Five Beers You Need to Drink This Summer
We’ve all got problems, and there's a beer to solve each and every one.
Photo by Dave DiCello, HDR Exposed Photography
If one Homer Simpson quote deserves to be etched in marble, it is assuredly the yellow prophet’s famous toast: “To alcohol! The cause of, and solution to, all of life’s problems.”
Homer’s wisdom is doubly true in the warmer months, where it seems that every holiday, outing and occasion is made more complicated by the presence (or lack of) proper drinks. Here, then, are five local brews you should have in tow to face down the summer’s challenges.
Problem: You do not think that this picnic is going to be interesting.
You have to go, that’s been established. Maybe you blew off the host at Christmas, maybe you agreed to make a batch of five-layer dip in a moment of weakness, or maybe you just couldn’t come up with a believable excuse on the spot. But one way or another, you are attending this event, and you are not too happy about it.
Solution: Church Brew Works’ Celestial Gold
You need a nice, agreeable beer that you can stick with all night to get you through this one. And you can bring a case, if you feel like sharing — Celestial Gold is the go-to brew at Church Brew Works, neither too hoppy nor too sweet. It’s also decidedly light enough for summer, but still boasts a distinct, memorable flavor. Find a lawn chair and put a cooler next to it. Prepare to stand your ground. If there’s someone who can get you hot dogs, you’re set for the evening.
Problem: You are hanging out with elderly relatives.
And they’ve got plenty to say about your generation. You’ve got your nose buried in that phone, dammit, pay attention! You can text when you get home! And don’t get them started on politics/the economy/the election. They could go all night about that mess. And yes, seriously, they could. And they will. And they don’t need none of your fancy college beers, neither! Give ‘em a tap of cold Iron! That’s all anybody needs!
Solution: Iron City Amber Classic Lager
They’re happy with the Iron City name, you’re happy that you can still instill a little variety into their lives. Amber is the newest offering from Pittsburgh Brewing, a nicely malty brew not dissimilar from Yuengling; it’s a got a nice taste and decent weight, without being too heavy or rich. A fine choice for splitting a six-pack with the old man. Any old man, really. And if he does get going on the government, try to slip in a complaint about Rolling Rock leaving Latrobe — he’ll give you a soliloquy that’s much easier to nod along to.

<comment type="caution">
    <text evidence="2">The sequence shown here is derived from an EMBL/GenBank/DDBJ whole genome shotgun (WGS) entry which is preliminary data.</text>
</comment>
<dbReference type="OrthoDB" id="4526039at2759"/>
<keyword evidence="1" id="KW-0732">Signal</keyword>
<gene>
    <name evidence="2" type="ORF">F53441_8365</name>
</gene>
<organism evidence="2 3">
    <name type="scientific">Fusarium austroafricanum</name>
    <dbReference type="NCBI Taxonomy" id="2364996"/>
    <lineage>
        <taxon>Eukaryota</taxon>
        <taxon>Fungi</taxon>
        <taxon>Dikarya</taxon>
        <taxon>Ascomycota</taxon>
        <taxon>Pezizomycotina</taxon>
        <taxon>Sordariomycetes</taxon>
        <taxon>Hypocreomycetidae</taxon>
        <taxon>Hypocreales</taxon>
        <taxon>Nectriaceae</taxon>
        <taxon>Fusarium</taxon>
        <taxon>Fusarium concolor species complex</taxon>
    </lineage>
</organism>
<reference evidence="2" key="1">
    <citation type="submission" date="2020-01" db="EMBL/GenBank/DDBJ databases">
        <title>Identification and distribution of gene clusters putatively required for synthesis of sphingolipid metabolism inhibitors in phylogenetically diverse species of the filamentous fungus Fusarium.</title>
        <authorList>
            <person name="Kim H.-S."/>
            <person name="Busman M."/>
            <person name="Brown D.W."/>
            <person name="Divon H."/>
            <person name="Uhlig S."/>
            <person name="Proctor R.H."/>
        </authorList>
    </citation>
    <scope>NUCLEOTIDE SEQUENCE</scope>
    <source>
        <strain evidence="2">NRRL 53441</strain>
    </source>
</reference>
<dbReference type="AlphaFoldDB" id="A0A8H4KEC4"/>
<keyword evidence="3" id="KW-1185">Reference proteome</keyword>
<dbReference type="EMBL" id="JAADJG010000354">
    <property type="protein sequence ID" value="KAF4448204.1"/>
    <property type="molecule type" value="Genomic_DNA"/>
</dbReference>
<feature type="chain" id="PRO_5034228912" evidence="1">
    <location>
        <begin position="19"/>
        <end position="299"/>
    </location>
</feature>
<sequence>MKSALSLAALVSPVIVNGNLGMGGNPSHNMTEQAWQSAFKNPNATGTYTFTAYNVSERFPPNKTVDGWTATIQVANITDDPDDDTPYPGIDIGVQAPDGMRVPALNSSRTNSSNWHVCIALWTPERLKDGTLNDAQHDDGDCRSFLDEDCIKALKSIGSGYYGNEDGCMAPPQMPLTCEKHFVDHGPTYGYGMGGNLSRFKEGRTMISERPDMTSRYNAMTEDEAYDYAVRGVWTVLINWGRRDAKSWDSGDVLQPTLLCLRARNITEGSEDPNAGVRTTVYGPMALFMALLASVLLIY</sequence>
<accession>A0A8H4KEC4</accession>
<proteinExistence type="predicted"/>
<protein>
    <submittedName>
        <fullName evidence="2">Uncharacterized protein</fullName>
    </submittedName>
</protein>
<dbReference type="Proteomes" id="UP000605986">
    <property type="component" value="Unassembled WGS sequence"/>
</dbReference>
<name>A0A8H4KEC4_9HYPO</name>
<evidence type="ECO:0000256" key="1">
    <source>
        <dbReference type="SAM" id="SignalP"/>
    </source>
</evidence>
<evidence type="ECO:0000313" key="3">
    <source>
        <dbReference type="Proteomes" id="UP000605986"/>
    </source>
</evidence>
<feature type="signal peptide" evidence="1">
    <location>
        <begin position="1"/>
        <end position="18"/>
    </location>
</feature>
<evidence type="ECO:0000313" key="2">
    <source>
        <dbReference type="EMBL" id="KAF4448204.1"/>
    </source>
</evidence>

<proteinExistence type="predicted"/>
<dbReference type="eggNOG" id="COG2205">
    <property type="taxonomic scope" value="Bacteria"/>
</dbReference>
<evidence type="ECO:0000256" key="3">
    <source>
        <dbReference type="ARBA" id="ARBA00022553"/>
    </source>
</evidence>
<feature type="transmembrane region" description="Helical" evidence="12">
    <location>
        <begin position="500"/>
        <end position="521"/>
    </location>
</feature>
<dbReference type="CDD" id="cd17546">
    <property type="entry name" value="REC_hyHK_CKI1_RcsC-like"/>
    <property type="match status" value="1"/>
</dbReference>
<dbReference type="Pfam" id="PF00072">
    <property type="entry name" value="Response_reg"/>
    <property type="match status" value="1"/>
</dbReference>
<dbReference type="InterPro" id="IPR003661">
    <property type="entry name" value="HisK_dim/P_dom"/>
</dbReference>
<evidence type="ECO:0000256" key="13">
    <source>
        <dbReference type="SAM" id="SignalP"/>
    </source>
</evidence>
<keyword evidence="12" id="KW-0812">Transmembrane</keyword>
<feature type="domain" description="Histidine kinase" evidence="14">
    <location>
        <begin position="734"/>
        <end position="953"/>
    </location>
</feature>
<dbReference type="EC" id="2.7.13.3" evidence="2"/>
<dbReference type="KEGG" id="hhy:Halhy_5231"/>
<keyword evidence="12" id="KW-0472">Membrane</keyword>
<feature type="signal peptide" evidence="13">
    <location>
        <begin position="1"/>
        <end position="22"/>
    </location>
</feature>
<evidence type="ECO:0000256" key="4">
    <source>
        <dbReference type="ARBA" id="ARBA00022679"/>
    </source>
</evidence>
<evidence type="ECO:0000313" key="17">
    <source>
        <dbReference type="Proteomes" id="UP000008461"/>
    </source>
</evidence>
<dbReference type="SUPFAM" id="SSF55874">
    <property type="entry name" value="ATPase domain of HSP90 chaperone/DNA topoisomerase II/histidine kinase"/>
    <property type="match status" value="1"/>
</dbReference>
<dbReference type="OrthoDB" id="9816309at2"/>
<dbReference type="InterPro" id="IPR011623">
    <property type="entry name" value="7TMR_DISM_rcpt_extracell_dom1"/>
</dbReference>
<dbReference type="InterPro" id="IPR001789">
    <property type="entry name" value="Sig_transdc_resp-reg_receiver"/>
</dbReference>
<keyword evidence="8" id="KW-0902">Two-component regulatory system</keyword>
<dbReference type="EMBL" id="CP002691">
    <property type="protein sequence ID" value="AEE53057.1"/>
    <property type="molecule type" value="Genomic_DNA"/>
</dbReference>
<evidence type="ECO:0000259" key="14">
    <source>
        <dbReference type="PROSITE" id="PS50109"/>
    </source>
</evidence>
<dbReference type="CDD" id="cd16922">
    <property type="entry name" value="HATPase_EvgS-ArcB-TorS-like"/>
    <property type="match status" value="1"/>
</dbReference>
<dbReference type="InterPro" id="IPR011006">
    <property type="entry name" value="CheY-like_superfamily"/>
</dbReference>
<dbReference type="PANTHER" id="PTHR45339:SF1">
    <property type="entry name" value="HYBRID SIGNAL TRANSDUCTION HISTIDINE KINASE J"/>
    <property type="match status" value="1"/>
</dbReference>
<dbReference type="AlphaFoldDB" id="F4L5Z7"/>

Problem: Beer costs WHAT at the ballpark?
How much? For THAT? That’s all they have on tap at this concession stand? I already had to pay thirty bucks for a bucket of wings, now I have to wash it down with (insert name) Lite and pay handsomely for the privilege?
Solution: Penn Pilsner
First off, calm down. Believe it or not, PNC Park’s beer prices are among the lowest in professional sports, so you should really be thanking them — it could be much worse. And they’ve done a good job of offering a wider variety of brews, too. You just have to know where to look. Head to sections 107 or 134 to find Penn Pilsner on tap. I think that Pilsners taste perfect at the ballpark, but if you’re in a hoppier mood, they’re pouring Penn Pale Ale too.
Problem: The people you’re having dinner with know much more about beer than you.
They’ve already explained the history of the name Budweiser in the course of a thirty-minute dissertation on why Czech beers are the best in the world, but only if you’re drinking in Prague. You are now aware of what noble hops are. Despite still having no idea what specific gravity is or what it means to the beer in your hand, you’re being forced to opine on it. You’re pretty sure they noticed your Guinness keychain, too. They did not seem to approve.
Solution: Full Pint White Lightning
Full Pint’s still flying a bit below the radar, so it’s feasible that there are local beer snobs who haven’t had all of their fine varieties just yet. Show even the sudsiest beer nerd a thing or two with this, an irresistible Belgian-style white that’s perfect for sipping in the beer garden under a starry sky. If this only serves to drive your companions into a further frenzy, point out that the North Versailles brewery offers tours. They’ll dash to the car and leave you to enjoy your beer in peace.
Problem: You do not actually want to participate in this outdoor activity.
It’s a long history with you. Your first bike was crushed by a garbage truck as you watched from your bedroom window, dismayed and confused, your opinion on garbagemen forever changed. Your last hike ended in what is now solemnly referred to as “the tick incident.” You tried kayaking, and while everyone around you was paddling happily and heartily, you learned what river water tastes like. It does not taste good. Not at all.
Solution: East End Brewing’s Pedal Pale Ale
Still on East End’s seasonal list, Pedal Pale Ale is one of the most popular local brews, and for good reason — it’s a perfect, partially hoppy construction, ideal for summer but great anytime. And it was originally brewed for Bike Pittsburgh’s 2005 Bike Fest, so you’ll get to show your solidarity with those outdoorsy types without actually having to exert yourself. And remember — if you stick to the bar and leave the adventures to the adventurous, the fastest-moving thing you’ll fall off of is a stool.